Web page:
In my recent article, “Get Ready for Changes in Media and Entertainment”, I riffed on a number of imminent technological and cultural phenomena such as automation, UHD/4K, security and the application of analytics to the media and entertainment industry.

Now I’m back from a pre-IBCMedia OTT leadership summit in Amsterdam, where I took part in a great discussion of OTT business models, during which I compared OTT to a gold rush: content providers in a hits-driven industry competing for nuggets of viewer attention. All the panelists agreed that existing media companies have to re-tool their workflow and infrastructure in order to stay competitive.

There are a lot of new contenders and it’s certain that we are still in the early days of OTT delivery, with ad-supported (AVOD) and subscriber-supported (SVOD) as two of the more successful business models to date. With all this activity in the market, the future of media delivery will be decided sooner than later as large and small content providers settle on their strategy.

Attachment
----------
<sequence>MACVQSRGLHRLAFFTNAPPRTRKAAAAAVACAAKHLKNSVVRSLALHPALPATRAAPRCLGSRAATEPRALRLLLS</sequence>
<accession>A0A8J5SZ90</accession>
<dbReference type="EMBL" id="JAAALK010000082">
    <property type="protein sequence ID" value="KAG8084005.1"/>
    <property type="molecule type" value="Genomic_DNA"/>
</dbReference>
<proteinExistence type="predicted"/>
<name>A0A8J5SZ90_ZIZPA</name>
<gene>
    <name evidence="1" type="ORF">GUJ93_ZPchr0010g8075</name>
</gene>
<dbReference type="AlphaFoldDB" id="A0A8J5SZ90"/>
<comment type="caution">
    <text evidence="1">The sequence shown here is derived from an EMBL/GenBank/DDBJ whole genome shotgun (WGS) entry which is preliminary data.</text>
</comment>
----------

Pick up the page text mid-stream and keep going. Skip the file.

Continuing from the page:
I don’t think the workflow versus business model dichotomy is the problem, it’s actually an opportunity. In customer meetings, I advise media companies to profile their content and subscriber base first, and then choose a suitable distribution platform. That way, they can hedge their bets if they own or create multiple types of programming. It seems like the millennials are quickly moving in one direction and, as I keep saying, and as soon as the parents’ generation can navigate the OTT interfaces (or someone builds a better one) the majority of viewers will switch to on demand video.

Tom "TV" Burns

Tom “TV” Burns

CTO, Media & Entertainment at EMC
Tom "TV" Burns

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